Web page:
Doorstop interview

  • Transcript, E&OE
17 October 2017

JULIE BISHOP: Overnight we learned that Australia has been overwhelmingly elected to serve on the United Nations Human Rights Council. We stood for the Western Europe and Others group and together with Spain, we have been elected for a three year term. There was an overwhelming level of support for Australia and we will serve, as I indicated during our campaign, in a principled and pragmatic way to ensure that our voice is heard in this most important United Nations forum.

JOURNALIST: We did go to a lot of effort to get on the Council, why is that?

JULIE BISHOP: It is important for a country like Australia – an open, liberal democracy committed to freedoms, the rule of law, democratic institutions, and the international rules-based order – to play our part in promoting human rights around the world. There are a number of significant human rights crises at present, in North Korea, in Syria and elsewhere, and Australia will bring a very principled and pragmatic voice to the discussions and the actions taken by the UN and member countries.

JOURNALIST: How seriously are we taking North Korea's threat to not support the US?

JULIE BISHOP: The threats from North Korea only strengthen our resolve to find a peaceful solution to the rising tensions on the Korean Peninsula which have been caused entirely by North Korea's illegal ballistic missile and nuclear weapons tests. We are part of a collective strategy to impose maximum pressure on North Korea through economic sanctions, through diplomatic means, to ensure that it changes course.

JOURNALIST: Donald Trump is planning to head to the region, what impact do you think that will have?

JULIE BISHOP: I believe it will be a very important visit. The President of the United States will be visiting Japan, South Korea, China and also be attending the East Asia Summit and APEC in Vietnam and the Philippines, and it's an opportunity for the President to outline the United States continued engagement in the region. The Leaders I speak to throughout our region want to see more US leadership not less, and this is an opportunity for President Trump to detail that level of engagement.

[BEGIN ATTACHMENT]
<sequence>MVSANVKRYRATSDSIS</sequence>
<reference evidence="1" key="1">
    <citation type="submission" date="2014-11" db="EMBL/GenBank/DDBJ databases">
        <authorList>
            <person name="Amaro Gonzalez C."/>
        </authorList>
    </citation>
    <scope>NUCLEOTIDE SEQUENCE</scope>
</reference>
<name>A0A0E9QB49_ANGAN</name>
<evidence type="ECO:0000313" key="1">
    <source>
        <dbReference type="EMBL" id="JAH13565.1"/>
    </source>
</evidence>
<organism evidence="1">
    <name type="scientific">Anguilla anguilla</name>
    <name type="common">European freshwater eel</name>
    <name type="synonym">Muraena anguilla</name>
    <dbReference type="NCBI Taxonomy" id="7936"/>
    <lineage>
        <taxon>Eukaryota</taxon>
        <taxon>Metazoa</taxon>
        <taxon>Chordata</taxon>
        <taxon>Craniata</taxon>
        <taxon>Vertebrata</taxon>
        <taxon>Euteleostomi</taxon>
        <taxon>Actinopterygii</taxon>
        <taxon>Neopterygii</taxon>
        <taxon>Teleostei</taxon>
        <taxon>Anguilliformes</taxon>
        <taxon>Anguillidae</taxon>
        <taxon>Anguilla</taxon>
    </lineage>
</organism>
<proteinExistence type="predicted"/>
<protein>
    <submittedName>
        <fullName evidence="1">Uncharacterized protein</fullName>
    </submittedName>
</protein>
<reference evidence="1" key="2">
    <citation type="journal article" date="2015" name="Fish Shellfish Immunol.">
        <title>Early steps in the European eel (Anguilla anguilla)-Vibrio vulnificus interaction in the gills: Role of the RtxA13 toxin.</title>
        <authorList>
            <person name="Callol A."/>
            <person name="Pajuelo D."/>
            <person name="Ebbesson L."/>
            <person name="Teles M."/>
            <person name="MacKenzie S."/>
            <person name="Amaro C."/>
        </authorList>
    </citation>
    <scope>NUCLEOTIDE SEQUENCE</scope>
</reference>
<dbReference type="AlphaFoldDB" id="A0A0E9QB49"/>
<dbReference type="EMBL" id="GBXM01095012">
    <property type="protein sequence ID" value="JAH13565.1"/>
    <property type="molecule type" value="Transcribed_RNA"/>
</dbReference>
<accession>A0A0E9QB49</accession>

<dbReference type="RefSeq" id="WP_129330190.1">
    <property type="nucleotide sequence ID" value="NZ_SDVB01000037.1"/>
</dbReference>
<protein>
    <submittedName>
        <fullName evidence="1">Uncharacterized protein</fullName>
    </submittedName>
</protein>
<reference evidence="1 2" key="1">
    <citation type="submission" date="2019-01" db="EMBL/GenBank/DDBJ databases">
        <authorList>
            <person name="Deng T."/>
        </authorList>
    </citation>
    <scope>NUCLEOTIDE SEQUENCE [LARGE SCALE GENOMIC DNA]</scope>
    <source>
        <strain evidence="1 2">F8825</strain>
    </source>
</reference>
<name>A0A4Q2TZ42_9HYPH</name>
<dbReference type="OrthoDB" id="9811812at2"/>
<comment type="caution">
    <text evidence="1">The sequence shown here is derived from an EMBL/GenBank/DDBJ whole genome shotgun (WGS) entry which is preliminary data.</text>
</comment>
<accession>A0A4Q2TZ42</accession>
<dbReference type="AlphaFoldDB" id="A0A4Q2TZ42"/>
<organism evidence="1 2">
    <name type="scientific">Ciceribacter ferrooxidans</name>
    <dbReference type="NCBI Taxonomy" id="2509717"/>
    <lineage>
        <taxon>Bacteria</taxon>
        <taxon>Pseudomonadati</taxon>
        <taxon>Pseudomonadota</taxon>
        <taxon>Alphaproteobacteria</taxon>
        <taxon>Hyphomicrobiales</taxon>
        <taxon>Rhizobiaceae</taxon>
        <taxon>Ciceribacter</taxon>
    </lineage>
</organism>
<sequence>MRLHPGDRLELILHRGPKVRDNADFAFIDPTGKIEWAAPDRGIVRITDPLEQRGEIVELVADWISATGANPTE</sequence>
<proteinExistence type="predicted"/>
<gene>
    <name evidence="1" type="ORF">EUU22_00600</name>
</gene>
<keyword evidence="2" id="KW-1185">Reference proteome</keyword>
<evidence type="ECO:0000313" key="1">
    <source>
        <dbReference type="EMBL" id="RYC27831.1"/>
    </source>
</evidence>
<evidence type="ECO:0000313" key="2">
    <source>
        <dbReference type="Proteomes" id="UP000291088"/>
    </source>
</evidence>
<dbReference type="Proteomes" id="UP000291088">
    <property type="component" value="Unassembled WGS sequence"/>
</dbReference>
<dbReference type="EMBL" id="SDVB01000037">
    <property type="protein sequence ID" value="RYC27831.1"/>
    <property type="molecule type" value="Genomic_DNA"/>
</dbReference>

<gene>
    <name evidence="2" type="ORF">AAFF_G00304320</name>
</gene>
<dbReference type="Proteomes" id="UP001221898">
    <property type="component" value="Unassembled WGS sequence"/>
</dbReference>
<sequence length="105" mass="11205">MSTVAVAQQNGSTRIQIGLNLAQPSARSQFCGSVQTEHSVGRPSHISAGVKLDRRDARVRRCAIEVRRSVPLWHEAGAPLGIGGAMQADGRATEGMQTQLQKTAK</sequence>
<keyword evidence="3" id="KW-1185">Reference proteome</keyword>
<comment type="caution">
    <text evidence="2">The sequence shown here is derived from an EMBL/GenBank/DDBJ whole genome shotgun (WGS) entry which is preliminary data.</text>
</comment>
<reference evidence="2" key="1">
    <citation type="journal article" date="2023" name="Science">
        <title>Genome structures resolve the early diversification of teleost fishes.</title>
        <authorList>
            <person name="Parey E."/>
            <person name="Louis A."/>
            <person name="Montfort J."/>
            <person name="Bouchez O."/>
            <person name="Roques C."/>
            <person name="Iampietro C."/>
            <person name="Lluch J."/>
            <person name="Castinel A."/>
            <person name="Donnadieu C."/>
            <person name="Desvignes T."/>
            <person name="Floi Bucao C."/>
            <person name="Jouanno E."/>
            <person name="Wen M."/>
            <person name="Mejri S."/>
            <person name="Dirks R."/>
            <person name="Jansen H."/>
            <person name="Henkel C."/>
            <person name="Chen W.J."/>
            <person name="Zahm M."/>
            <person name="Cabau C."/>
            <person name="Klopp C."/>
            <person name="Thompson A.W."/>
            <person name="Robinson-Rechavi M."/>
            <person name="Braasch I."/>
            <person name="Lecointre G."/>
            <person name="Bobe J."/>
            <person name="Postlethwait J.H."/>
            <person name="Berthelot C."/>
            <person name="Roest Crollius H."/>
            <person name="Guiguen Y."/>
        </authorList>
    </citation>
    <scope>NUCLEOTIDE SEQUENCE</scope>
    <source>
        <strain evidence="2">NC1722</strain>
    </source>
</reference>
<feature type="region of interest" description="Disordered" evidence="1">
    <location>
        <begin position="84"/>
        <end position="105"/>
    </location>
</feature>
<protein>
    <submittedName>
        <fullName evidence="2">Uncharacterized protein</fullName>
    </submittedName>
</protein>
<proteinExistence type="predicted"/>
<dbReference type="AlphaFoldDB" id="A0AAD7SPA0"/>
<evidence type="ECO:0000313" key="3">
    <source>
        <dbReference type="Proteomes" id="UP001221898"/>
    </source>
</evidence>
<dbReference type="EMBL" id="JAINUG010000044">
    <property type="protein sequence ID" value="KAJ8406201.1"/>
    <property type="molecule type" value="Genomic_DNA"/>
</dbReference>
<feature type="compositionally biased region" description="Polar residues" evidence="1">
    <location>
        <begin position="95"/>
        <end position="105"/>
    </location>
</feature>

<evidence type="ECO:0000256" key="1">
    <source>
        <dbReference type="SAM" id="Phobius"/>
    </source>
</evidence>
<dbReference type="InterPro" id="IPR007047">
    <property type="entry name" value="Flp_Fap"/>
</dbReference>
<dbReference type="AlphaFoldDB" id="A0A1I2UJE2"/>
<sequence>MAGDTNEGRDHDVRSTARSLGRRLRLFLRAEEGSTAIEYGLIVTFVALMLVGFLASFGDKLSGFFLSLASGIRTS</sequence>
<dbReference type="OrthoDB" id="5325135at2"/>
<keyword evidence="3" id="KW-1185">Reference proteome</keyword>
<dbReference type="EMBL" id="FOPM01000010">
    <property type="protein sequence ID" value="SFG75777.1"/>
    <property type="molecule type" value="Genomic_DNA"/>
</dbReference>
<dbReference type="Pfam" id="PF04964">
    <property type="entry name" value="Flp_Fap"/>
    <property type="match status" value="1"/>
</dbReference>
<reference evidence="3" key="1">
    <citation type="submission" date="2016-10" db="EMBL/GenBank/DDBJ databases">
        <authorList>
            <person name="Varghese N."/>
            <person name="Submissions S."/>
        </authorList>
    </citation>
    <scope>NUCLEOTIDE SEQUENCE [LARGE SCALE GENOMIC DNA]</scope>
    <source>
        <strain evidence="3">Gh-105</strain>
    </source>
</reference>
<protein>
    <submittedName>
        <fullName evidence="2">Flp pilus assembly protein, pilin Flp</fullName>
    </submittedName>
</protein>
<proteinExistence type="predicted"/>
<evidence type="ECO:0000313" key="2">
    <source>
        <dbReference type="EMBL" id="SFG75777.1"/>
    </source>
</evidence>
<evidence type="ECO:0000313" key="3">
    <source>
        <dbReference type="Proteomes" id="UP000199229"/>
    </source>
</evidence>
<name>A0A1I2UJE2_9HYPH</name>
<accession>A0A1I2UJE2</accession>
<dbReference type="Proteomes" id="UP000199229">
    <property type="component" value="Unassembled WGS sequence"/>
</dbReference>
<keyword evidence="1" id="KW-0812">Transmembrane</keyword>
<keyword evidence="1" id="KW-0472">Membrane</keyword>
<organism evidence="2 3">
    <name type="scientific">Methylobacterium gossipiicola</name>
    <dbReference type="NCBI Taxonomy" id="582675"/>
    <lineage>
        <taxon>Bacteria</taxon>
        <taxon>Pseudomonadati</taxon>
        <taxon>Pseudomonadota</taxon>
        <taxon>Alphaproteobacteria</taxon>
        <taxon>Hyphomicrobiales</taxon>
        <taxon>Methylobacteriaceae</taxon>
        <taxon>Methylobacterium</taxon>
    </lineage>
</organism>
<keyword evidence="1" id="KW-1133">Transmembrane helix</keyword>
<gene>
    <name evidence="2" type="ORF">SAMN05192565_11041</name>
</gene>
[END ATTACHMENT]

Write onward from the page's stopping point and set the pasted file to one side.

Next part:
JOURNALIST: Dumping the clean energy target, is this a win for Tony Abbott?

JULIE BISHOP: This is a win for the Australian consumers who will get cheaper energy prices as a result of a mechanism that the Australian Government will introduce that focusses on reliability and affordability as well as meeting our international obligations. It is unacceptable for a country like Australia to have blackouts during summer, as we saw in South Australia in recent years. So what we will be announcing today after the Party Room has considered it, will be a mechanism that will guarantee reliability, it will drive prices down and it will meet our international obligations.

JOURNALIST: Can you explain how that money will be saved?

JULIE BISHOP: The guarantees that we'll be looking for will give investment certainty and it will increase supply, and prices are a result of supply and demand.

JOURNALIST: Why go against the recommendation of the Chief Scientist?

JULIE BISHOP: In fact this is building on the work of the Chief Scientist, and the regulators have come up with this mechanism working very closely with the Chief Scientist. There are a number of ways of achieving reliability but this is the most effective and the most efficient, and we are taking the advice of the regulators, the experts who say that this is a far better mechanism than others that have been proposed.

JOURNALIST: How do you think this will go in the Party Room?

JULIE BISHOP: We will wait and see.

- Ends -

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